Major's strutting behind the flock was truly majestic. He had a tailored hat made of black-fur karakul cap and two foxtails on either side, flip-flopping with each gait. He could raise the tails upward in a manner that the tapered ends of the tails would stand slightly perpendicular forming two horns. His eyes were green; nose, medium and lips normal. Antonius Julius Argus had grown a grayed beard, always kept trimmed. He was robust and tall, six foot something. In spring-summer, he wore a coarse white tunic, reaching his hips. While shepherding, he would hang his binocular around his neck. Additionally, he had a blue sash on his right shoulder holding a heavy bayonet-type knife in its holster. He wore black knee-high leather gaiters on his army issued jodhpurs to protect his shin against thorns. He always wore army boots. In wintertime, he would hoist on his stiff black felt cape. The last indispensable object he would never part with was his stick: one-and-half-meter-long thick heavy hardwood stick with a large knot at the top.
In the afternoons, while away from his base camp and the flock ruminating, Antonius Julius would find a flat boulder overlooking the landscape. Before climbing the boulder, he would call his meticulously trained dog, "Captain". Captain would stand still and wait for the command. "Jennet, here." Now, Captain would lead the donkey to wherever Antonius Julius was standing. Antonius would never eat stale bread; he would bake his bread on a portable iron pan hung from packsaddle.
At lunchtime, Major Antonius Julius would remove his personal sac, loaded on Jennet, and take out the dough he had placed in a plastic bag. Next, he would make a campfire with a bundle of dead twigs and bushes, gradually gathered while walking behind his flock, all placed carefully inside one of two counterpoised large wicker baskets on the back of the donkey. Then, he would balance the convex pan on the rocks placed on either side of the fire. After that, he would go to Jennet, and depress the faucet button of his water bag; wet his hand with water and take out the liquid soap, placed handy in a pocket on the saddle and would thoroughly wash his hand and dry on the towel hung from the saddle. Afterward, he would spread the dough on the pan and wait until the bread turned brown. Later, with the aid of a wooden spatula he would overturn the bread. Now, he would take out his lunch bundle; untie the knot and place the hot pleasant smelling folded bread inside; wrap it up; release his water bag. Before climbing the boulder, he would put his hand down in the basket and take out two balls of thick dough specially prepared for Captain and Lieutenant. Major would place the balls on a clean flat stone, and call, "Captain, Lieutenant, you begin first. Bon appetit." Finally, he would climb the boulder.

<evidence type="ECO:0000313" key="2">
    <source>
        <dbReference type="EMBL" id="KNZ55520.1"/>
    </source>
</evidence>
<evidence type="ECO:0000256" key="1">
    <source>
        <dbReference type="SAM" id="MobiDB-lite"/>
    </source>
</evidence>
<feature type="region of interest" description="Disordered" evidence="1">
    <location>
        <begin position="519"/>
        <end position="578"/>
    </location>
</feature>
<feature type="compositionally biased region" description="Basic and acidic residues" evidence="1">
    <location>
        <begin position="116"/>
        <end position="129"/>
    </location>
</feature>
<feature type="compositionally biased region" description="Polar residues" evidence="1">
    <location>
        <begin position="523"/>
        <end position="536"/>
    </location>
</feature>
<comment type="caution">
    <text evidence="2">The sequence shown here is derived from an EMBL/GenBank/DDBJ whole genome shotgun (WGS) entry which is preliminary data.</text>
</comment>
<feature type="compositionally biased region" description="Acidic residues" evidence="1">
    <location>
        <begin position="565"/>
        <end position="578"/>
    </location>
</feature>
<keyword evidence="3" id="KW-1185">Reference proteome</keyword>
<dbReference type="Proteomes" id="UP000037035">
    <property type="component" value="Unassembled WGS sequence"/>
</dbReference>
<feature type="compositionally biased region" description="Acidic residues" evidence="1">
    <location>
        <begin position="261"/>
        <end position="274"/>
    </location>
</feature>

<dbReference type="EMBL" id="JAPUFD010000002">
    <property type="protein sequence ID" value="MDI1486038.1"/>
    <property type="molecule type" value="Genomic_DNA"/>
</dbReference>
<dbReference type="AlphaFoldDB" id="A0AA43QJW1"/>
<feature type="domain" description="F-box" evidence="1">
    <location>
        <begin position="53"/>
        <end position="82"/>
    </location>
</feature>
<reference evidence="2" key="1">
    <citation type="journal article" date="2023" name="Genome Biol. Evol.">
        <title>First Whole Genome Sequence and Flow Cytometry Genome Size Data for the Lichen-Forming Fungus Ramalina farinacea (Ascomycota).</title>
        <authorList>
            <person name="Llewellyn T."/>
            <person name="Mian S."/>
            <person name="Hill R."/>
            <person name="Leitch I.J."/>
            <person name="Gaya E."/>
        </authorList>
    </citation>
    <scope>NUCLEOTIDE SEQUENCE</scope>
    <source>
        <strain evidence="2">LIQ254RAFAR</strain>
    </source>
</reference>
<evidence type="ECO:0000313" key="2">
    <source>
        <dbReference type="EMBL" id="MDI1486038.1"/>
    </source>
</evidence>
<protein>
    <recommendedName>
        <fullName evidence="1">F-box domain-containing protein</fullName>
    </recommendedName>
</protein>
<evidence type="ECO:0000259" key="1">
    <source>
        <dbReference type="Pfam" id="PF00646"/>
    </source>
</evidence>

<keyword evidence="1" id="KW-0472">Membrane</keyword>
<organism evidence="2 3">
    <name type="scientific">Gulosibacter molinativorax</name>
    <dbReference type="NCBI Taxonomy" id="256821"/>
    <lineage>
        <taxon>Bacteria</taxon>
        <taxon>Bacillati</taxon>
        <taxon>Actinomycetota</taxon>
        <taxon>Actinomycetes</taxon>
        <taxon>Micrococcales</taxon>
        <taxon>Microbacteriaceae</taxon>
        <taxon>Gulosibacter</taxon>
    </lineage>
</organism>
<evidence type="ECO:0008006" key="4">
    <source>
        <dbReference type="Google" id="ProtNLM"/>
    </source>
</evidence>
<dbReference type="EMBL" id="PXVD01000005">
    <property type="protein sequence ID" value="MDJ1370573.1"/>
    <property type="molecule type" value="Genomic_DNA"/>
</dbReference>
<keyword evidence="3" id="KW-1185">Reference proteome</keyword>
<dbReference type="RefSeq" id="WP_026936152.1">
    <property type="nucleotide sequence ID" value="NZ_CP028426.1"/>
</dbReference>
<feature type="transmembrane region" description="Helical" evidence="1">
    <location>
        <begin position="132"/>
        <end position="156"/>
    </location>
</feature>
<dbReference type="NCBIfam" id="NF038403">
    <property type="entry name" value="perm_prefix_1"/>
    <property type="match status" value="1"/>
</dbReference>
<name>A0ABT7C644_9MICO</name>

(to be continued)